In an effort to broaden its reach as a middleware vendor, Sun Microsystems plans to make its Java Enterprise System available on Windows and Hewlett-Packard's HP-UX by the end of the year.
Sun's pricing model for the integrated software stack of 14 back-end services -- US$100 per employee per year -- is particularly appealing to companies that provide hosting services to large numbers of external users. Canada's Saskatchewan Telecommunications Holding, which has about 3,800 employees, is one example.
Curt Smith, general manager of the Regina-based telecommunications provider, said the pricing model allows him to provide JES-based services such as messaging and calendaring functions to external customers on a hosted basis, without having to pay additional software-licensing costs to Sun. Smith's cost remains fixed based on the number of employees at his company, so external customers can tap into JES services at no extra charge.
Smith said that his company was attracted to JES because it provided integrated and tested services, and the pricing model is an added benefit because it fixes his costs. "The price works for us, and the model works for us," he said.
But that isn't true for the The Atlanta Journal-Constitution. The newspaper is a Sun hardware shop but is using BEA Systems's Web applications server.
Bruce Bowles, a technology manager at the newspaper, said he met with his Sun representative about six months ago and discussed JES. Bowles said he asked how the vendor's per-employee pricing would account for all of his part-time workers, who bring his workforce total to about 10,000 people, but he never got an answer.
A Sun spokeswoman said that JES pricing applies only to full-time employees, not part-time or contract workers.
The pricing model for the bundled applications "is a great idea, but that pricing model is not necessarily going to work for every business," said Bowles. Regardless, he added, "I'm not going to replace my investment in BEA."
Analysts said Sun had no choice but to extend its JES model to include support for Windows and HP-UX. The stack currently operates on Solaris and Linux systems, and Sun is considering making JES open-source.
"Sun needed to port to other operating systems if they were ever going to be a serious contender in the middleware space," said Shawn Willett, an analyst at Current Analysis. The ability of JES to operate on other systems is "pretty much a requirement for large corporate sites, who can't all be running Solaris everywhere," he said.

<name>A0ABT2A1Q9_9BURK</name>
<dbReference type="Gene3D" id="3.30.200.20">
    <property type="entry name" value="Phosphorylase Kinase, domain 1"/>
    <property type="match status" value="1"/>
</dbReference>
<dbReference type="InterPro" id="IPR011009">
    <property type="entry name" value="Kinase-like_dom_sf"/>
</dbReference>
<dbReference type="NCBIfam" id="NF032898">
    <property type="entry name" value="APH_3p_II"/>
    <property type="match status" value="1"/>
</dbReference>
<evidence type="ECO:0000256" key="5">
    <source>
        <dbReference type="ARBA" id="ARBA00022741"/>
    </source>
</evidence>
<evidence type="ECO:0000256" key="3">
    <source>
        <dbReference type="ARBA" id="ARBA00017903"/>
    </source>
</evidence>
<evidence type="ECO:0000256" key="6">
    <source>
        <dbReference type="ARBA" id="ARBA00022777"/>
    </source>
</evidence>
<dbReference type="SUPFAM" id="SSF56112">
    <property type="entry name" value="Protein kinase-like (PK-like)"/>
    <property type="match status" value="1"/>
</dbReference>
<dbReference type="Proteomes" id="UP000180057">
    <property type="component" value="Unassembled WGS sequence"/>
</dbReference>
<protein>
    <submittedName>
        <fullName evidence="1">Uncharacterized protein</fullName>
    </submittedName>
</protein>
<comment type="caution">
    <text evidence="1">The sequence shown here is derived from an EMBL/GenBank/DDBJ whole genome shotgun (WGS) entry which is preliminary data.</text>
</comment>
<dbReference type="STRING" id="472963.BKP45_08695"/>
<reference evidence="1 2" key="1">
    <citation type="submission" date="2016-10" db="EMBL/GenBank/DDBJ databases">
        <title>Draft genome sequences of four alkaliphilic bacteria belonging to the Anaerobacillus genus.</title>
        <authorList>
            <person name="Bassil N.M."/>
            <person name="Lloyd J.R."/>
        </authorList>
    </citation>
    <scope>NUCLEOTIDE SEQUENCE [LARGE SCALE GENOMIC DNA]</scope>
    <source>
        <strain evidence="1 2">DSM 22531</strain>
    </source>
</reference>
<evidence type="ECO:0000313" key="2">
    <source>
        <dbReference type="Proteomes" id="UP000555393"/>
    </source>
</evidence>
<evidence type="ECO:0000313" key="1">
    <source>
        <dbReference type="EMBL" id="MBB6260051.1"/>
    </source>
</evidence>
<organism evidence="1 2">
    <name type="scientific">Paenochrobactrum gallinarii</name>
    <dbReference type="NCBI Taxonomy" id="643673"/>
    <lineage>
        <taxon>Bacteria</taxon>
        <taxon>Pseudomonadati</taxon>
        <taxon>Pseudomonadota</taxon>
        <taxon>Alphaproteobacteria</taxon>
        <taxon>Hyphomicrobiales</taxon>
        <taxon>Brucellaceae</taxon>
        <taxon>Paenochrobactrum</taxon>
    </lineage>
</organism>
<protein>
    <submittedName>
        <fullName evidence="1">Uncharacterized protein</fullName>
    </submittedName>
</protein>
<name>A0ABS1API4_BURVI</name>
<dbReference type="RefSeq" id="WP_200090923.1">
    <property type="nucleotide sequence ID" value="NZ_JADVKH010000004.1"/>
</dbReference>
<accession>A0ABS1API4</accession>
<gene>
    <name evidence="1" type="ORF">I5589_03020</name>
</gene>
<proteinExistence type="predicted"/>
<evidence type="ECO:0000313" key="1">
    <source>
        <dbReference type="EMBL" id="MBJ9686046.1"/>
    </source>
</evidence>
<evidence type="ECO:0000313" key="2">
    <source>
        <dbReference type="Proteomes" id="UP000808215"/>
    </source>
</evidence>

One JES user, Fotis Karonis, director of IT and telecommunications at the Athens International Airport in Greece, is running Solaris systems on 64-bit Sun hardware. Karonis said he sees both advantages and disadvantages in running JES on Wintel systems.
Advantages include lower-cost hardware, leveraging the existing Windows expertise of systems administrators, and uniformity in hardware and operating systems administration, he said. But among the disadvantages are duplicate technical support in running JES in two environments and Windows security concerns, Karonis added.
Karonis said the stack is meeting his expectations. "JES offers a rich and open development environment where we can integrate most of our airport-specific applications and systems," he said. Regarding making JES open-source, Karonis didn't seem to think it would matter. "JES is already open enough for developers," he said.
Whether Sun's pricing model makes sense for users depends on a number of variables, including which applications they use in the middleware stack, said Thomas Murphy, an analyst at Meta Group. If an IT shop is interested only in Web development tools, for instance, then it may want to go with IBM's WebSphere or use the open-source Apache Tomcat.
In any case, Sun's JES pricing model does "shake up the market" and is something IT managers should consider, Murphy said.